All that is truly tea comes from the plant Camellia sinensis. Whether it is classified as black, green, or white depends on how it is processed. Chamomile, mint, and other teas are more accurately herbs that can be brewed into teas.
What Makes Matcha Green Tea Special?
Green tea is prepared through steaming. This light processing leaves most of its beneficial compounds in tact, making it famously healthy. Matcha green tea is then stone ground and sold as a powder. When you drink matcha green tea, you are consuming the entire leaf of the Camellia sinensis plant, rather than just the essence left over after steeping.
Another difference in this type of green tea is the color. Prior to harvesting, plants are covered to block incoming sunlight. Hungry for sun, they begin to produce more chlorophyll in an effort to absorb rays. These chlorophyll-rich plants are thus greener and offer more of chloropyll’s health-giving properties. The youngest, greenest leaves are picked to be steamed and ground into the final product.
As we talk about the health benefits of matcha green tea, keep in mind that green tea, and tea in general, provide many of the same benefits. Matcha green tea, since it is a steamed, whole leaf product, is more nutrient dense.
Here are 5 compounds in matcha green tea that make it an amazingly healthy beverage:
Chlorophyll has a very similar structure to hemoglobin, a molecule found in red blood cells that is responsible for transporting oxygen. Because of this similarity, it is believed that eating or drinking chlorophyll can improve red blood cell count and oxygenation of blood cells. Though research hasn’t fully proven these claims, chlorophyll is used as a supplement by many to improve health.
This word may not look familiar, but you might regularly consume a compound under this classification: caffeine. While caffeine is present in high amounts in coffee, it is less so in tea.
Tea also contains two additional types of xanthines: theophylline and theobromine.
Theophylline relaxes smooth muscles in the airway, which is why you’ll find it in medications for respiratory diseases. Theobromine has a similar effect on the lungs as theophylline, acts as a diuretic, and can also lower blood pressure by dilating blood vessels.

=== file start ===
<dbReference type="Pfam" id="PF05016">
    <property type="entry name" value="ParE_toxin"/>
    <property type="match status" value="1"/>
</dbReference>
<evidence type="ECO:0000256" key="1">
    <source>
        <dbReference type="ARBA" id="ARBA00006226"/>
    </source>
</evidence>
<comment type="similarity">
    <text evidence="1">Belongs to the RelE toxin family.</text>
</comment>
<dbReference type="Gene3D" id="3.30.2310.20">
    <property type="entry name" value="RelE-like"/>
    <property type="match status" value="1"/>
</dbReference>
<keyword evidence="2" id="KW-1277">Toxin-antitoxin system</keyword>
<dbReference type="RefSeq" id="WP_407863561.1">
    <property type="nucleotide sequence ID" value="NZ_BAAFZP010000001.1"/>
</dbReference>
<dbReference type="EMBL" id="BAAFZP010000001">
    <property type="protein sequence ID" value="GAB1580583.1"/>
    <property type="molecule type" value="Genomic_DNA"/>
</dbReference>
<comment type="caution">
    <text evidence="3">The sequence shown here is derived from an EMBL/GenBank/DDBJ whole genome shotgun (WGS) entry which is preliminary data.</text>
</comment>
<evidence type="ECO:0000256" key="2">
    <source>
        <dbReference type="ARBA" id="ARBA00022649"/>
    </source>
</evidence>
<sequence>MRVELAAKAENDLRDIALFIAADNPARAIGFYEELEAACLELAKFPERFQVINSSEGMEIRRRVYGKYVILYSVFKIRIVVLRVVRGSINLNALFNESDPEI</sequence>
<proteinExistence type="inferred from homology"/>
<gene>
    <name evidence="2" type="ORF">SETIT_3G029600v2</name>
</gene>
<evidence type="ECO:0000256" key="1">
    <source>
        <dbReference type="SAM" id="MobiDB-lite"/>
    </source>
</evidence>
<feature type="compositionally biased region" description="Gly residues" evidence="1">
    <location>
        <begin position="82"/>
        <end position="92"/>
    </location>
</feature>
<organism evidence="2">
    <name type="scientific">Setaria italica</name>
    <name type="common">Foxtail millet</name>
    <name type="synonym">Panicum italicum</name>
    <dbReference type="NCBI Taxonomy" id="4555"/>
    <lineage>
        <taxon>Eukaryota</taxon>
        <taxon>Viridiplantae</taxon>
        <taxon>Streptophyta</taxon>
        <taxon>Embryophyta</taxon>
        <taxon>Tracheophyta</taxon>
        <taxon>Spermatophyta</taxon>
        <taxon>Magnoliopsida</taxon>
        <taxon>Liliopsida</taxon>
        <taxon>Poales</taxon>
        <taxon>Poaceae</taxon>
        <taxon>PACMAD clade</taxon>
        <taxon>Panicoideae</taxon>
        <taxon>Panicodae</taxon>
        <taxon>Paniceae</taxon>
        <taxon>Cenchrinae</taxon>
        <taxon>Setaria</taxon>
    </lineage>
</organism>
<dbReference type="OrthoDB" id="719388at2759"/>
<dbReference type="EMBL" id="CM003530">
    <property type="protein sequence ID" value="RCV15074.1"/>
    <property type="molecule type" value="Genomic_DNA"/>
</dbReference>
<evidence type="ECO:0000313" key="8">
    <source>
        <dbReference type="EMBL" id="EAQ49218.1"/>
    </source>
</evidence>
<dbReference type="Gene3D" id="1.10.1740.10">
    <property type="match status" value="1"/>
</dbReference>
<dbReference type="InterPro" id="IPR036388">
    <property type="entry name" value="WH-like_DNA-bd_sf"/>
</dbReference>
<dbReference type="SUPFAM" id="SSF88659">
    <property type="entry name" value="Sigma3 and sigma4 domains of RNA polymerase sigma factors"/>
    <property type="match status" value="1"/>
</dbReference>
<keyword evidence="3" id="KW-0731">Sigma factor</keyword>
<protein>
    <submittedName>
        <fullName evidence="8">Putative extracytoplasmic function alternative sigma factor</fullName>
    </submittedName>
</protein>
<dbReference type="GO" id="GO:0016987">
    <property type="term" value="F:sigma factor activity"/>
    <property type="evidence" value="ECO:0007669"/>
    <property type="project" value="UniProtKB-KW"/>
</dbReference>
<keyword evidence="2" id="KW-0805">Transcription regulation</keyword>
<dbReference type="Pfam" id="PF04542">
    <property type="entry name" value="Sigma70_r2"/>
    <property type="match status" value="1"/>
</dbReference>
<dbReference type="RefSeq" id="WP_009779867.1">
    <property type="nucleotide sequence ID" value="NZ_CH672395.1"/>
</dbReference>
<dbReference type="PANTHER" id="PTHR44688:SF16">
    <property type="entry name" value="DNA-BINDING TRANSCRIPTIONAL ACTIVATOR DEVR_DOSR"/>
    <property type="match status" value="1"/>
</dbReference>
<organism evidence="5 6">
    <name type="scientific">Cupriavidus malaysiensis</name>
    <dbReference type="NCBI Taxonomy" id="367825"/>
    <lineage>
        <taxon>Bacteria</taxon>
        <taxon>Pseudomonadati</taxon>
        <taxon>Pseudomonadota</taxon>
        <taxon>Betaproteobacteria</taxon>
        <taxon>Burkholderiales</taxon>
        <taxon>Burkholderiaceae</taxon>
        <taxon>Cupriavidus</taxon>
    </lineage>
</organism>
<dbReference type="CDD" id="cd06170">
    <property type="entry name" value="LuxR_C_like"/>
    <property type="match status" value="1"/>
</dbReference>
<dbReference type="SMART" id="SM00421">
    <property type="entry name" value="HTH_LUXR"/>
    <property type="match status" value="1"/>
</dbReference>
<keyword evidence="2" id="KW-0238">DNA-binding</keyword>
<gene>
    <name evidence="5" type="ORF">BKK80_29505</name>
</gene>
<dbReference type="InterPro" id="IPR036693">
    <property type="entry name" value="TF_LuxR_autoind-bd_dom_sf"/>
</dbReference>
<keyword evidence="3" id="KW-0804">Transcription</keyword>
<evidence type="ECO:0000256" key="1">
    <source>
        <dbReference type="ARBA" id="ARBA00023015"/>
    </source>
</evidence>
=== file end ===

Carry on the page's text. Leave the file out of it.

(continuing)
Both theophylline and theobromine are stimulants, but do not provide the same kind of jolt as caffeine. While some do seek that boost from caffeine, these three xanthines in tea provide a more mellow, synergistic stimulation.
Catechins are a type of antioxidant known for their cancer fighting abilities. They may also help trim your waistline.
A 2005 study compared two groups who consumed tea over a 12 week period. Group 1 drank tea containing 690mg catechins, compared to Group 2 whose tea had only 22 mg. After the study concluded, participants in Group 1 showed BMI, waist circumference, and fat percentage significantly lower than the control group.
This compound in green tea produces calming effects and can improve concentration and memory. A 2006 study presented stressful situations to participants, and those who took L-Theanine showed less heart rate elevation in response to the stress.
L-Theanine has been suggested for those with anxiety and people who have a hard time calming down before bed, though it does not induce drowsiness.
As previously mentioned, chlorophyll has a very similar structure to hemoglobin; whereas hemoglobin has an iron molecule at its center, chlorophyll has magnesium. Thus, chlorophyll-rich matcha green tea is a good source of magnesium, a mineral involved in the activation of over 300 enzymes in your body. It helps heal wounds and balance cholesterol, promoting an increase in HDL (good) cholesterol. It’s also necessary for bone formation and acts as a natural tranquilizer.